Irish water protest
Protesters take to the streets of Dublin to march against Ireland's incoming water charges. Maurice Frazer / Flickr

Thousands of people have taken to the streets of Dublin to protest against the introduction of water charges in Ireland.

Currently, Irish people have paid for their water through general taxation. However, in an effort to help repay the bailout Ireland received in 2010, the government is to introduce a separate levy from 1 January. The first bills will be issued in April and will be collected by a newly established public company, Irish Water.

The government said the money will go towards improving the national water pipes infrastructure, but the plans have been greeted with widespread opposition from the Irish public, many of whom have grown tired of austerity policies.

In November the Fine Gael-Labour coalition was forced to cap the charges at €160 (£128) for single adult households and €260 (£208) for all other residents, in the face of the protests. Meanwhile, eligible households will receive water conservation grants of €100 a year, which will reduce their bills.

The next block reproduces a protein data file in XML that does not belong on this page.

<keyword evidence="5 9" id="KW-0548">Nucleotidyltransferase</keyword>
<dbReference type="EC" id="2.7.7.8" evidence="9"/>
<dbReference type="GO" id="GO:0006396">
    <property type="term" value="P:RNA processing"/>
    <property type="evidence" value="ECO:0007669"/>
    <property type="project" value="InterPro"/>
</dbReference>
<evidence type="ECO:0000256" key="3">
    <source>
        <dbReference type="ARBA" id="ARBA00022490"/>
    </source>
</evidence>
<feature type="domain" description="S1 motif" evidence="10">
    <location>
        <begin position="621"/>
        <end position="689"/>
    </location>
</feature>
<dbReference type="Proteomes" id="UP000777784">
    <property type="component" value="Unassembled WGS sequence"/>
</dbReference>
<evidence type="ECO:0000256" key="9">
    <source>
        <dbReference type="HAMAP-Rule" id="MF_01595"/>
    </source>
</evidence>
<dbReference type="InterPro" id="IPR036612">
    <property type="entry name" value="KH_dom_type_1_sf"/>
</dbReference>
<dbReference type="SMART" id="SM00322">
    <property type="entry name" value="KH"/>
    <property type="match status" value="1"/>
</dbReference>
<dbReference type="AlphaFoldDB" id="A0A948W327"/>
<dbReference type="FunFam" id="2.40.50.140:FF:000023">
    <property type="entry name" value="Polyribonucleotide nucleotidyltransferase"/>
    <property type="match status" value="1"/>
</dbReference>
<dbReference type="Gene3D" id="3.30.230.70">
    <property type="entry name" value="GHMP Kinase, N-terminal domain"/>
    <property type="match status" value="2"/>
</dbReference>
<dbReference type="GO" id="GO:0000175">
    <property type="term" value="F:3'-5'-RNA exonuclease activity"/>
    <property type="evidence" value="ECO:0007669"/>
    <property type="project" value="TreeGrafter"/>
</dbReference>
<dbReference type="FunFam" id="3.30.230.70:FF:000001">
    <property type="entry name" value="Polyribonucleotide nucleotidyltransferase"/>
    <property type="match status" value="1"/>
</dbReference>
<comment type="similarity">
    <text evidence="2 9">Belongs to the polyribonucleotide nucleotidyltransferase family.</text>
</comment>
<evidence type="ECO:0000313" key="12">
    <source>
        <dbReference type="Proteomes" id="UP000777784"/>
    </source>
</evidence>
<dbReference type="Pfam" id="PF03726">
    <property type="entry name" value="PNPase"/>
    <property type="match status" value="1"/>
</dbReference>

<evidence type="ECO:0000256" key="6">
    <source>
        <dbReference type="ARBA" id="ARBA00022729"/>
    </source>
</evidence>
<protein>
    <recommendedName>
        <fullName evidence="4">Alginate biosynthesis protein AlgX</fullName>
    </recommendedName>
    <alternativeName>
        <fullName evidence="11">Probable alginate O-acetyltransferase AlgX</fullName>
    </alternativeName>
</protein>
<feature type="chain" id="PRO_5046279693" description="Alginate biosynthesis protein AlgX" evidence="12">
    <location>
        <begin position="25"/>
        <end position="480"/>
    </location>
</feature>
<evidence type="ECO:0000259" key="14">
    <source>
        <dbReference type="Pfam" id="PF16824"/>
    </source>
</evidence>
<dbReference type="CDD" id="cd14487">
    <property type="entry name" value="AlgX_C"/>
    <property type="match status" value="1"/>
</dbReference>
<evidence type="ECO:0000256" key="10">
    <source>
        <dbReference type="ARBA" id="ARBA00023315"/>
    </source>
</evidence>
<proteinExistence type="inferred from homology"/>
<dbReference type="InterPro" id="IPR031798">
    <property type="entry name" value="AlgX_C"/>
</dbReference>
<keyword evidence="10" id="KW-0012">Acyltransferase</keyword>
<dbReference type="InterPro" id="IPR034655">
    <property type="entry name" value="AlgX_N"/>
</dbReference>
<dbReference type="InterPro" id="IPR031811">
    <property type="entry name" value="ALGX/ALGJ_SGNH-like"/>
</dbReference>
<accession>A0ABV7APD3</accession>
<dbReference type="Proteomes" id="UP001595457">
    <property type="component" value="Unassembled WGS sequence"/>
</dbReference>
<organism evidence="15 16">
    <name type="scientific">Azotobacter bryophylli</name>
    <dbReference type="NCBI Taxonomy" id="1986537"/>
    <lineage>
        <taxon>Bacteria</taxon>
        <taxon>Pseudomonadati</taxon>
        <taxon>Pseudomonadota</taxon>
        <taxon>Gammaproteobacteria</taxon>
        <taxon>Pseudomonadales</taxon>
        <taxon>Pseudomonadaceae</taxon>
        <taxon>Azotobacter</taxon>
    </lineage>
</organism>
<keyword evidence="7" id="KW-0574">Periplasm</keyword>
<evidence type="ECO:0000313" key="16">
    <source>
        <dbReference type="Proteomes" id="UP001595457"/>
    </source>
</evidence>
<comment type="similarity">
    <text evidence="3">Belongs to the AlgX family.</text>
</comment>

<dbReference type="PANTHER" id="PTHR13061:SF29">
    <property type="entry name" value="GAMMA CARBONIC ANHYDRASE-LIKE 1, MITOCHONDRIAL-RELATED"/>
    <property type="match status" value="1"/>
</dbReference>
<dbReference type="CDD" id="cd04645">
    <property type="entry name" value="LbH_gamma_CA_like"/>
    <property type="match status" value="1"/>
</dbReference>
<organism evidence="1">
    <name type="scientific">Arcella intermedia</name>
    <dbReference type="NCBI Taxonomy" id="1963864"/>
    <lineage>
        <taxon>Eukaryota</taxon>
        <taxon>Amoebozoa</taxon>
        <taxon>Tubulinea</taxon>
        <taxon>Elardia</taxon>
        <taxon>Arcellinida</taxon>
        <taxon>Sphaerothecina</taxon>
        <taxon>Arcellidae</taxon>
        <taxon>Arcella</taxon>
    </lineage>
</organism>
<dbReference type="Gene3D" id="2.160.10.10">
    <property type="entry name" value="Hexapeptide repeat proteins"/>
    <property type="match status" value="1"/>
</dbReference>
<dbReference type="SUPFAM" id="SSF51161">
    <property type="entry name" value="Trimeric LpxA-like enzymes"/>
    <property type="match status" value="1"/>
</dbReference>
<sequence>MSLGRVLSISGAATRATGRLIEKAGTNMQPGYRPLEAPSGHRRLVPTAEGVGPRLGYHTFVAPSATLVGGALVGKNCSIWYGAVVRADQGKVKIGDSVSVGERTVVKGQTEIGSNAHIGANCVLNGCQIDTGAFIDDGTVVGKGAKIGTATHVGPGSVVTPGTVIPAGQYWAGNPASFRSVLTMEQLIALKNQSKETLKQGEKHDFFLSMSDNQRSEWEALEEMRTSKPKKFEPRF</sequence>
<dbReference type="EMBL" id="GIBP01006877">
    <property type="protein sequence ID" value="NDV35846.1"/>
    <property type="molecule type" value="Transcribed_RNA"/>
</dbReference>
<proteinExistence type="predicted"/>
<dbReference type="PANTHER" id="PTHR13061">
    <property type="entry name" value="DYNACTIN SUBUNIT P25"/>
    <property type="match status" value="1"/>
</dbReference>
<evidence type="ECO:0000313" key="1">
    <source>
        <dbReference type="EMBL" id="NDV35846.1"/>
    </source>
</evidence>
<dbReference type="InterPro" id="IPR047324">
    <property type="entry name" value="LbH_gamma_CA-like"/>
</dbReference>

However Environment Minister Alan Kelly has today said that he does not foresee any further changes to the plan. He claims that the opposition has not come up with any other feasible way of raising the €1bn required to supply water from general taxation.

The protests seemed to come to a head in November when a bomb threat was made against Kelly's constituency office in County Tipperary, related to the water charges. In the same week, protestors tried to stop the Taoiseach Enda Kenny's car as he drove through Sligo, banging on the door and scuffling with the police.

Critics of the levy have described it as "Ireland's poll tax". Independent Senator Sean Barrett equated the fervour in the country with that which surrounded Margaret Thatcher's controversial tax in the UK in the 1980s. He said that Irish Water was barely functional.

"There is surplus staff, a bonus culture, weak regulation by a regulator that pays its own staff bonuses, the inability to communicate the 'take it or leave it' attitude, and the off-balance sheet vehicle that is allegedly meant to promote investment," he said.

One Garda officer was injured in today's protests, which brought Dublin city to a standstill.

Some protesters shared their images of the march on Twitter.